Small Town, Big Business

photo by Brian Jones
photo by Brian Jones

Small Town, Big Business

A suburb outside of Texarkana, Texas, the city of Nash has seen consistent growth in recent years. New and old businesses alike have brought vital economic opportunity to the region and rebranded the city as a hot spot in Bowie County.

Nationwide commerce has taken a hit since the introduction of COVID-19. Despite the pandemic, however, Nash’s business activity was ultimately unaffected because many of its businesses are industrial or production based. For example, the recently restarted aluminum mill just added 300 jobs to the area.

“Nash’s success can be attributed, in part, to our Business Park that is owned by the Nash Industrial Development Corporation,” says Robert Bunch, Mayor of Nash. “The Nash Business Park hosts businesses that include hair salons, HVAC, woodworks, gyms, precision hydraulics and machining, Amazon distributorships, dry cleaning, custom clothing, professional lighting and sound, commercial recording, healthcare equipment, construction companies, firearm supplies and heavy manufacturing.”

ROBERT BUNCH, Mayor of Nash, Texas

This eclectic selection of businesses has been fundamental to prosperity. Nash’s retail sales tax revenue has seen an increase of 20 percent for 2020 and now has an increase of 17 percent for the first half of 2021. Higher sales tax revenue means more money is being spent at home, and more taxes equal more funding for local services like fire and police departments and education. A great example is Atwoods Ranch and Home, which is currently the largest source of sales-tax revenue in Nash.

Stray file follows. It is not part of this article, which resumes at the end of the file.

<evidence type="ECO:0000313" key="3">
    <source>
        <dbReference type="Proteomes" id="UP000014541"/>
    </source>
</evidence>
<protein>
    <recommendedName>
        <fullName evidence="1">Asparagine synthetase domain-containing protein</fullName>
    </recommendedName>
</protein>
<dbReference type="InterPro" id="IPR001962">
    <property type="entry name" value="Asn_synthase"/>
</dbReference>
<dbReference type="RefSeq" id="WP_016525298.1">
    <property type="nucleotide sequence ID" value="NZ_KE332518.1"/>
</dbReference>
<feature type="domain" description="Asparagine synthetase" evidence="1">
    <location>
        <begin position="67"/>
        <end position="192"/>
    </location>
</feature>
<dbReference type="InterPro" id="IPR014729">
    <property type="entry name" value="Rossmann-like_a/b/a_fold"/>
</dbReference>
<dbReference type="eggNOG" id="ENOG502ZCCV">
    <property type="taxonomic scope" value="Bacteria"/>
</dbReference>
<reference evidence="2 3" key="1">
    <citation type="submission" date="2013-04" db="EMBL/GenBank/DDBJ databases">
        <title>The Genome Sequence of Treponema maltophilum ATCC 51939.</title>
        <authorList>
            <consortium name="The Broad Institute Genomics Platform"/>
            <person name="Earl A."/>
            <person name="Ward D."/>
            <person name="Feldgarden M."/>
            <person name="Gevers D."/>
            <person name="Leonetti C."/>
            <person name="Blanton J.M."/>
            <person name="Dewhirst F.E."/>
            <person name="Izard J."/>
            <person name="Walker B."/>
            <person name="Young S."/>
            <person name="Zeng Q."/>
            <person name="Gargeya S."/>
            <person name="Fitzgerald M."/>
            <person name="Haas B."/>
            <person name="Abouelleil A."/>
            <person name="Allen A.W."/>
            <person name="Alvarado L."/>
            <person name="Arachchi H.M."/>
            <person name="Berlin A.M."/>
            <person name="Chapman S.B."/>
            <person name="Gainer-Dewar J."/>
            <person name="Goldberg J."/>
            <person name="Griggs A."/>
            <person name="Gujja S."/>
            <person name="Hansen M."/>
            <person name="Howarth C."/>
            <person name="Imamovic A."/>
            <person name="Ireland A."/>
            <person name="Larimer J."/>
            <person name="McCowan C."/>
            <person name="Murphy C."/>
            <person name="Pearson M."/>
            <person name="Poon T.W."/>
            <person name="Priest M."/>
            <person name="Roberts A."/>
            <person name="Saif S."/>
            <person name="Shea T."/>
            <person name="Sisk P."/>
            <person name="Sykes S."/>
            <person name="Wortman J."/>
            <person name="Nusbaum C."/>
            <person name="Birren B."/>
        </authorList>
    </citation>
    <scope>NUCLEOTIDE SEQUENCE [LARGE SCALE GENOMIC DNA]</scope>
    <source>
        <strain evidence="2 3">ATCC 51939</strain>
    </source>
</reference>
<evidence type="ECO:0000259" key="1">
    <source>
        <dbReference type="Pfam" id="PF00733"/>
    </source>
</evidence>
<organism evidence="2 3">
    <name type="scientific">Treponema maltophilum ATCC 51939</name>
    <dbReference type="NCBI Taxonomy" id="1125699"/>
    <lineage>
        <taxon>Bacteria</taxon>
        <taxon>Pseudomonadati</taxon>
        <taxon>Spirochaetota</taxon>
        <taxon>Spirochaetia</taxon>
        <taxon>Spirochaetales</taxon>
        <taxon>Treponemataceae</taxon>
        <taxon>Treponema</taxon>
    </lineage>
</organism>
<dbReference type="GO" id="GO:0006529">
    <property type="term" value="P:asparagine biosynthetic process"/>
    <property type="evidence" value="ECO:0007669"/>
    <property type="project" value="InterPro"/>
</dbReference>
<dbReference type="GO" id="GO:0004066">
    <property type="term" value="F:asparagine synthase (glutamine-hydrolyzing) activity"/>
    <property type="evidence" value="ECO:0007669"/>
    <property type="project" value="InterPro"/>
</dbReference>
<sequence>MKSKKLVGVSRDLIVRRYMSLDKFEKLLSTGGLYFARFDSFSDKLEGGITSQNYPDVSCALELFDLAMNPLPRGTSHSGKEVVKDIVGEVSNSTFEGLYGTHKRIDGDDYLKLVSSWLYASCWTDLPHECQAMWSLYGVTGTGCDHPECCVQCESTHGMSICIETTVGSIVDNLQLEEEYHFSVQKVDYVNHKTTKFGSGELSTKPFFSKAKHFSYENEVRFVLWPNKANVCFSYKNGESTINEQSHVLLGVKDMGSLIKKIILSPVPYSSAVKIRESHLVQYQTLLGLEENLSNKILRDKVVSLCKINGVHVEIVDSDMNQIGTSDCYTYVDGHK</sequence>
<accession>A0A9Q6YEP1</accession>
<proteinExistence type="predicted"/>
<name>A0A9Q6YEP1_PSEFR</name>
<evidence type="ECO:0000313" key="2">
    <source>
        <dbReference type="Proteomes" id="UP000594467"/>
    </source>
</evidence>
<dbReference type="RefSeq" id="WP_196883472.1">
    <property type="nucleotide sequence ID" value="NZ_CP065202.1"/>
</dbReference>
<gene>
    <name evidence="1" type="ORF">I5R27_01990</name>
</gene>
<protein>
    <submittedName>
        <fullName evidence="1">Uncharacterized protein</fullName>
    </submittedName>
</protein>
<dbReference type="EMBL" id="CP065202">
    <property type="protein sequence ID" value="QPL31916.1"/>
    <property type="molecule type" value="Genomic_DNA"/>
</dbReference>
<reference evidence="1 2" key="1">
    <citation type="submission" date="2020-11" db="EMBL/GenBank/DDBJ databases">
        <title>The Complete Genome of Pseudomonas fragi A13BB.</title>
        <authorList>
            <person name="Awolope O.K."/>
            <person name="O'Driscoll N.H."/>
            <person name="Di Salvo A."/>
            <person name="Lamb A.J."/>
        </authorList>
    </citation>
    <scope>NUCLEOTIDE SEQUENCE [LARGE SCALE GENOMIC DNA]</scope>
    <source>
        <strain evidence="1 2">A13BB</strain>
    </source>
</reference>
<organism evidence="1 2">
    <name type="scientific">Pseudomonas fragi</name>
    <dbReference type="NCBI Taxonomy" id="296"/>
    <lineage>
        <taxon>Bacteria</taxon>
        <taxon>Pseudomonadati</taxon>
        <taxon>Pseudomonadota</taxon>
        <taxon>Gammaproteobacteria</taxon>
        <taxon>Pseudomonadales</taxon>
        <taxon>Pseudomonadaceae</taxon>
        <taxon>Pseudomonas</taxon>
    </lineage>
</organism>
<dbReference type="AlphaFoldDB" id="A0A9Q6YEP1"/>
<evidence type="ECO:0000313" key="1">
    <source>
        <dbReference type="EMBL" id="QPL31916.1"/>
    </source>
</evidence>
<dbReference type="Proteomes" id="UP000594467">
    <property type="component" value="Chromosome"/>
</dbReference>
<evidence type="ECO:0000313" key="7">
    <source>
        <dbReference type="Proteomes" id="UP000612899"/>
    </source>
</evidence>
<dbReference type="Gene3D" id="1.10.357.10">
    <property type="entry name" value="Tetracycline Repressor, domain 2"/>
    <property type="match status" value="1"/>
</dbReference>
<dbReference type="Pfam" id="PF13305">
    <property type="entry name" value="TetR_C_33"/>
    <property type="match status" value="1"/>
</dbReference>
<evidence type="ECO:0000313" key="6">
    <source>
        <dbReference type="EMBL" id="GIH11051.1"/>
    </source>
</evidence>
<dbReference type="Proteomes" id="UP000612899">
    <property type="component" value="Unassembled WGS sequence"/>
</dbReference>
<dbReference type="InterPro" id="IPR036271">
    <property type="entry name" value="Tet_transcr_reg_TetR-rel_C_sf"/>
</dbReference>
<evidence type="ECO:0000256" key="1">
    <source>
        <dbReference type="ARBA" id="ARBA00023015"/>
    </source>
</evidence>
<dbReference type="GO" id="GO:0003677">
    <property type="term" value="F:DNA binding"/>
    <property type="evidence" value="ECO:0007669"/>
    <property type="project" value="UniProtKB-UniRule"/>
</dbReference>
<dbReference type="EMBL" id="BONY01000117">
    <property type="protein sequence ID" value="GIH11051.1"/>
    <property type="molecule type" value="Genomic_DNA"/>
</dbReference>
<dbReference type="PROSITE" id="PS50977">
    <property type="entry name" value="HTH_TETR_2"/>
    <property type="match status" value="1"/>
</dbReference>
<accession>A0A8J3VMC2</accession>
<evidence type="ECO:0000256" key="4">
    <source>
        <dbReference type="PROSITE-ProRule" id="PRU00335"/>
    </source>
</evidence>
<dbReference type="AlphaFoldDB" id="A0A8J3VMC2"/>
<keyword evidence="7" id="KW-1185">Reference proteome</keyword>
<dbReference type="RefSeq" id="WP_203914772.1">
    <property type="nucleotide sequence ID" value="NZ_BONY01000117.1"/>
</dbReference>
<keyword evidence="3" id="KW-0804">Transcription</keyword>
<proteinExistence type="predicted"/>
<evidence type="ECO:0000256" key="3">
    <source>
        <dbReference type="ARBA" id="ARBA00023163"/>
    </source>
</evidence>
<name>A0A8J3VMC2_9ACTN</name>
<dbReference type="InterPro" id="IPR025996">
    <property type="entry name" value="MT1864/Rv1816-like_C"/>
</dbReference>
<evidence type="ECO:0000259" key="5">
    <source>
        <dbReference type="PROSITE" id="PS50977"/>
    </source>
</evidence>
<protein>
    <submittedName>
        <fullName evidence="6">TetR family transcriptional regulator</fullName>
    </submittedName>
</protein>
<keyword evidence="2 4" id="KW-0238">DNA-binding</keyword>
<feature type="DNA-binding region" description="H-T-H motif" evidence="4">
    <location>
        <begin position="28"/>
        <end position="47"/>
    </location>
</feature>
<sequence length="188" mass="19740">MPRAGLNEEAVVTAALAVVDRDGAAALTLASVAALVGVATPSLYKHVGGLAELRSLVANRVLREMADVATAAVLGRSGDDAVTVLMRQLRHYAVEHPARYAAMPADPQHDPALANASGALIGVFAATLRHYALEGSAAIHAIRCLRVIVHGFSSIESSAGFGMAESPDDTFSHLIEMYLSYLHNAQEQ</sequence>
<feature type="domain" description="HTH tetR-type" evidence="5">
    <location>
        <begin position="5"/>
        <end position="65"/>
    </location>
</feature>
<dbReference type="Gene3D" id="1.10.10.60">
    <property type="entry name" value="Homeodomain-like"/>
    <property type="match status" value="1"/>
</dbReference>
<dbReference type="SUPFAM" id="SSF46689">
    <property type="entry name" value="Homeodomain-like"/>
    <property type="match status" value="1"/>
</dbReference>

“We pride ourselves on ease of doing business in Nash,” says Bunch. “We want to see businesses locate here and we do our best to keep the process simple and timely for builders and business owners. With regard to residential, we have plenty of land available for housing and neighborhoods that could enjoy low property tax, friendly citizens and quiet living.” The population of Nash is approximately 3,400, with around 1,500 workers coming in from outside of Nash every day. 

Although it is a small-town, it provides substantial employment opportunities to the surrounding area. Both BWI Companies, Inc. and JCM Industries, Inc. had a record-setting fiscal year in 2020. Combined they supply about 300 jobs for the city. Texarkana Aluminum currently has 275 employees. Located across the street is Amerinox Processing, a new aluminum finishing factory, with 15-20 employees and growing.

BWI has long supported Nash residents and made sizable contributions outside the state. Founded as a retail seed store in 1958 by Betty and Bob Bunch, the company moved to wholesale operations in 1972. According to Amy Bowers, BWI’s Director of Human Resources, they have since “expanded to a total of 20 locations, including eight full line distribution centers across the mid-south and southeastern United States.” There are 151 employees who work in Nash and a field sales staff of over 125, with over 600 employees company-wide. BWI also hosts an annual expo that produces a significant portion of the company’s overall annual sales; however, like most businesses during the pandemic, BWI has had to adapt. “[We were] faced with the inability to host a large in-person event, but the company’s extremely talented IT team immediately began working to launch a virtual expo. The virtual expo debuted in August and was so successful that the company is considering a hybrid event in the years ahead,” says Bowers.